▪ Why hasn’t Florida Today written an editorial decrying the blatant disregard of the Clerk for the Florida Public Records Laws?
▪ Why did BlueGem get paid $500,000 on May 23 without a signed contract? The Clerk’s attorney stated on the record in Court there was no contract signed on May 23rd, in spite of the fact a half million dollars was wired to BlueGem and the invoice and wire transfer receipt stated “Initial payment upon signing”?
▪ Why was Mitch Needelman in such a hurry to scan old, rarely used documents while ignoring his job responsibilities of scanning current documents?
▪ Why did he ignore using the much preferred RFP process (Request for Proposal) which would have received competitive bids from companies and go went straight to an Invitation to Negotiate?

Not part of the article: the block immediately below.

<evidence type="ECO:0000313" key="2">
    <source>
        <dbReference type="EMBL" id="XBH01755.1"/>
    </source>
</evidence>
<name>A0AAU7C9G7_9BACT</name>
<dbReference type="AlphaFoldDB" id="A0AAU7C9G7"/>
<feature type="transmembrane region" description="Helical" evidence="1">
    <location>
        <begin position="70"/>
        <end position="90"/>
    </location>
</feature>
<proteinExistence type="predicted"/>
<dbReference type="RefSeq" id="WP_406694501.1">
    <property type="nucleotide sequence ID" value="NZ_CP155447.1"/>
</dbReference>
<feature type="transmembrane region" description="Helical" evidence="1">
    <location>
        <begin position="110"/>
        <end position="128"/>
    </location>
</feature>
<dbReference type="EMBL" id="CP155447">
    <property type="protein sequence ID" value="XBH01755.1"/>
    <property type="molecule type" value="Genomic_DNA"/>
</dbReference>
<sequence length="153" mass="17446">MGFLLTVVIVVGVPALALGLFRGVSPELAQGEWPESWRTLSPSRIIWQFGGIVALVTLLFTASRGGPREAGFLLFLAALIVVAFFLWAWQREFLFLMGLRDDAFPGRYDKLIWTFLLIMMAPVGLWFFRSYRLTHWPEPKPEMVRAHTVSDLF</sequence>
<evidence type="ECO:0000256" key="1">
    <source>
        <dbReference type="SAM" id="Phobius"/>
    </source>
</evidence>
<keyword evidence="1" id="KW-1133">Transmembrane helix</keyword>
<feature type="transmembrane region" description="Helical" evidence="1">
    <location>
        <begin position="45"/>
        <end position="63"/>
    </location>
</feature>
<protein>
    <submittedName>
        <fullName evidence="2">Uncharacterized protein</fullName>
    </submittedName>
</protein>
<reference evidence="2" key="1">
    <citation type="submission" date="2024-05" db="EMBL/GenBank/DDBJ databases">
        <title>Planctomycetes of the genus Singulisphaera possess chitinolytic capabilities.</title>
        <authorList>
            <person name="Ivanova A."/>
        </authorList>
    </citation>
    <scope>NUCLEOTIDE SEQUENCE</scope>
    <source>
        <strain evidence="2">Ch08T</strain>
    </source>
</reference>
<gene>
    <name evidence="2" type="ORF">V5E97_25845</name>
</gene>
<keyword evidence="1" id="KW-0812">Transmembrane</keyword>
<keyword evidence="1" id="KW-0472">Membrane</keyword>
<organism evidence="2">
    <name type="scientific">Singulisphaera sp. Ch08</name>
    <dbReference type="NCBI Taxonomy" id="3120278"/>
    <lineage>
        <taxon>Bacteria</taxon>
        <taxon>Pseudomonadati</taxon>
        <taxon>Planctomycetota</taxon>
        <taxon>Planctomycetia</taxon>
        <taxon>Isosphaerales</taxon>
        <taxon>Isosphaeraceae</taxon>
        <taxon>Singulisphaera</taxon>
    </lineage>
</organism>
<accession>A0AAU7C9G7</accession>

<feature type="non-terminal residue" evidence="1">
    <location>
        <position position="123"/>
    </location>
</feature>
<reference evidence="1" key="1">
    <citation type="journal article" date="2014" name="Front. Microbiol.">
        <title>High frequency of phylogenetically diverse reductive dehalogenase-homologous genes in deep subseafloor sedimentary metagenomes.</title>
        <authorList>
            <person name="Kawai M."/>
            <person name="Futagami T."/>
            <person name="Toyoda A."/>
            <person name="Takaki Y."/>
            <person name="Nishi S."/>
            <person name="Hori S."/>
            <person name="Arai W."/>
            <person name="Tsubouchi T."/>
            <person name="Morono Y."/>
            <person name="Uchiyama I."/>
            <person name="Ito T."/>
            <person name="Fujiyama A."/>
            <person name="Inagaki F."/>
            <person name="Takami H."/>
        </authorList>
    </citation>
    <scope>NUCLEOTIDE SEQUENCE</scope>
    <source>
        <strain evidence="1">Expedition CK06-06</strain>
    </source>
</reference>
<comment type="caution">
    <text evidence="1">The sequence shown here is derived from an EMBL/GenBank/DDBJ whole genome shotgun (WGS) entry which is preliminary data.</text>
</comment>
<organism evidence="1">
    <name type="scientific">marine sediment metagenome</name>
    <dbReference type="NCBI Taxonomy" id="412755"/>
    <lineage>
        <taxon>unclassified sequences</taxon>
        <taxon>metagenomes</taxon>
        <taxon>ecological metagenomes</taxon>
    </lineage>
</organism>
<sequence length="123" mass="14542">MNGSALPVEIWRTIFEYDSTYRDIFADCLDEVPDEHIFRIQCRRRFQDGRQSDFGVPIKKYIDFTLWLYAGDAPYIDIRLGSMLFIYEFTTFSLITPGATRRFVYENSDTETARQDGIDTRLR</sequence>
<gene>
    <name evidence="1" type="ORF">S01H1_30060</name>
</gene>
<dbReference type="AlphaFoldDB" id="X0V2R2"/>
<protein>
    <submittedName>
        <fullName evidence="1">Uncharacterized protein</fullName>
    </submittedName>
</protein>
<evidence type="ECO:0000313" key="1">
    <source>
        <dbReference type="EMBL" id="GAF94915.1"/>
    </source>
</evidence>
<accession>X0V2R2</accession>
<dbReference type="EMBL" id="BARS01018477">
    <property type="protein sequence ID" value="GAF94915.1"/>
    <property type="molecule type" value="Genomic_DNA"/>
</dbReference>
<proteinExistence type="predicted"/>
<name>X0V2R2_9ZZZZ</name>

▪ Referencing the ITN 2.2 Evaluation Criteria and Negotiating Process, it states:
–The vendor must be able to provide experienced consultants
Q: Who are the “experienced clerk Consultants” referred to in the ITN?
–The vendor must agree to provide a performance bond of $1,000,000.00
Q: Who insured BlueWare for Performance Bond?
–The vendor’s cost reply shall be for a milestone and deliverable-based fixed price solution.
Q: Why are there no state milestones in the contract?
For more details refer to:
BLUEWARE – The Saga Continues Part 2
October – In this time frame it is believed that companies were being pursued by Rose Harr to loan money to Brevard County. Both IBM and Chase Bank refused but Hewlitt Packard started negotiations. They too would have probably refused if they only knew the truth. It was rumored that BlueWare was not only having trouble paying their payroll but they were late on paying expenses and owed almost every vendor they do business with from their landlord to their employment agency.
There is also reports of numerous firings and people leaving BlueWare. Someone who hired on as CFO lasted two days. After looking at the financials on day one…they left on day two.